July 22, 2005

The Six Poisoned Chalices: What may await an incoming Tory leader

Posted by Watlington

It is commonly assumed that the Conservatives are through the worst of times and that once the new leadership is in place the Conservatives have a real chance of winning power next time. But what if the opposite is the case and the Conservative Party is indeed in terminal decline. Here Watlington sets out the six poisoned chalices facing the new Tory Leader. In his next article Watlington will suggest how these can be overcome. The views expressed in this article are those of the author, not those of the Social Affairs Unit, its Trustees, Advisors or Director.

Poisoned Chalice Number One: The Conservative Party Membership and the Westminster Village
This week Conservative MPs voted to remove the rights of party members to vote for the leadership candidates. Although things are quiet now, this is likely to provoke much discontent amongst party activists and lead to a significant loss of morale. Moreover it will hinder the development of the Conservatives as a mass membership party because members will feel they have no real stake. The decision ensures that the Westminster village is even further removed from the party at large. Why should members knock on doors and do all the voluntary work, if they are just treated like fodder by MPs? If membership is declining, then this decision will make the decline even worse.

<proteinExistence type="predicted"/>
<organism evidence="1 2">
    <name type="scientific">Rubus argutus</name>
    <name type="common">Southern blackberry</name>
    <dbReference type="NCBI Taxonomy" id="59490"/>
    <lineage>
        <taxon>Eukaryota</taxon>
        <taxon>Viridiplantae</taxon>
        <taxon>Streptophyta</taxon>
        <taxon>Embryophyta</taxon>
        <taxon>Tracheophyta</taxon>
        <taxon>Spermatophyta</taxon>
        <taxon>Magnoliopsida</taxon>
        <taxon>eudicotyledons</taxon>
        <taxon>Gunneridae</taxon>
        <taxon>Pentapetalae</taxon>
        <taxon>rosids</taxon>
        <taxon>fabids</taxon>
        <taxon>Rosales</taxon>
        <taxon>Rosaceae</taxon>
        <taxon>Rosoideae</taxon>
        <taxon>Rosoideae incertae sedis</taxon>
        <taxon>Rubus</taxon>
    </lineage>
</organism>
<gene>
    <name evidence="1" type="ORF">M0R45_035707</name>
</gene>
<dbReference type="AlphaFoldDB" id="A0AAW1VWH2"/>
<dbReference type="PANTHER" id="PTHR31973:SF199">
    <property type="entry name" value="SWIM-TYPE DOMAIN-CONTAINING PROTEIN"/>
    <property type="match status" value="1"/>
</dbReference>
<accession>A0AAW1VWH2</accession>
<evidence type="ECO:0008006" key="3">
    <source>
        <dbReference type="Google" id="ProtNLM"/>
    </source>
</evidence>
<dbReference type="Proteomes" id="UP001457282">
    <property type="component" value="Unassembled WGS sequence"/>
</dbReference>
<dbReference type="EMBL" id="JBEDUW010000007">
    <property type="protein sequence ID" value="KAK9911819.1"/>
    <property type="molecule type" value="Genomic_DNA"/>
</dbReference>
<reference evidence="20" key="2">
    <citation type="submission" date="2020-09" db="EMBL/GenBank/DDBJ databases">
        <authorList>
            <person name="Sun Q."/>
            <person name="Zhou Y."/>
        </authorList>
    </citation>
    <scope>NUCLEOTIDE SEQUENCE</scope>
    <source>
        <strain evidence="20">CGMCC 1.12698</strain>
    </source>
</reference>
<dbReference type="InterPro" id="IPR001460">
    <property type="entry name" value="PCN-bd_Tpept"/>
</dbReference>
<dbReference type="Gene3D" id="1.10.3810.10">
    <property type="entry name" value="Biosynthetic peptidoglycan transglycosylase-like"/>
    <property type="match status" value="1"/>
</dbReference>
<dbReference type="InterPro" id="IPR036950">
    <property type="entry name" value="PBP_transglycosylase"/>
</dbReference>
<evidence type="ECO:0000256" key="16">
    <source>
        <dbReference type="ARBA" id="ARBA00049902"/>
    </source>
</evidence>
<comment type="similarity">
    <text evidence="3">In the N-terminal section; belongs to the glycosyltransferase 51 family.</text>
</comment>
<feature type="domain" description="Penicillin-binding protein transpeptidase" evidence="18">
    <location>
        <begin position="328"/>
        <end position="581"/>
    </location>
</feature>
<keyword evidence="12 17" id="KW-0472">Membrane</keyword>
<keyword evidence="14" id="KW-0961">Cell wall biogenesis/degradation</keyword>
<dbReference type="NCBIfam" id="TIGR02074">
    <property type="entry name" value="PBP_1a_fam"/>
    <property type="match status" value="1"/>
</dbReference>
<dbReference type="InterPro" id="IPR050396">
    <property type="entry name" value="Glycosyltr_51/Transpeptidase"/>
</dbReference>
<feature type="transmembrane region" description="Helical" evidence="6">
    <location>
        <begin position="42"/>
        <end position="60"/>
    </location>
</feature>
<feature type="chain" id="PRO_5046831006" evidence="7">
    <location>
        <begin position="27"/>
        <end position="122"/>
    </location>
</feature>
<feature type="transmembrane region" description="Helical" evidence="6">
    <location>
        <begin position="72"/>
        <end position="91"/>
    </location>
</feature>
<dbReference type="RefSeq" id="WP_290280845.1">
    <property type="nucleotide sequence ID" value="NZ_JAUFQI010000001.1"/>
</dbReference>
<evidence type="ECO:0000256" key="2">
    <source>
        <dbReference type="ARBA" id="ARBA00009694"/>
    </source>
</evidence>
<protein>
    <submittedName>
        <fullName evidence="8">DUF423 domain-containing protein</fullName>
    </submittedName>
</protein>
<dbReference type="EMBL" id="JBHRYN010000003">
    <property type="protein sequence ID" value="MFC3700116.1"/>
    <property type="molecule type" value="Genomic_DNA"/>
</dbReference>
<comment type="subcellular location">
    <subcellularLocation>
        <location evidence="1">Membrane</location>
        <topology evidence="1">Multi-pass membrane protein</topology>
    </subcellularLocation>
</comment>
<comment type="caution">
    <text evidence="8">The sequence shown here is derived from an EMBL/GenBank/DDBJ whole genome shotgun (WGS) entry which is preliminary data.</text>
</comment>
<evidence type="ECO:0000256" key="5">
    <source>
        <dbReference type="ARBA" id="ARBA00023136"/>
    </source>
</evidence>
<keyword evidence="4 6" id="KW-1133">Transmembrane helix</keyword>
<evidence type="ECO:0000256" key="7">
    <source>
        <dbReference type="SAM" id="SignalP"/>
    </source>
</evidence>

Poisoned Chalice Number Two: Control from the Centre
There are moves from Michael Howard's office, the Whips Office and the Candidate's Department to have more control over individual MPs and candidates. These moves are provoking fierce resentment amongst backbenchers. The Howard Flight affair - the Notting Hillers "clause 4 moment" - was an act of symbolism in more ways than one. It was an attempt to seem "tough" by being seen to "act" by treating Flight harshly. However the centre was also attempting to take control over the parliamentary party by creating a precedent with the sacking of Flight. Moreover under the party reform proposals, the centre will be given huge powers over constituency associations and will be able to merge them together if they wish.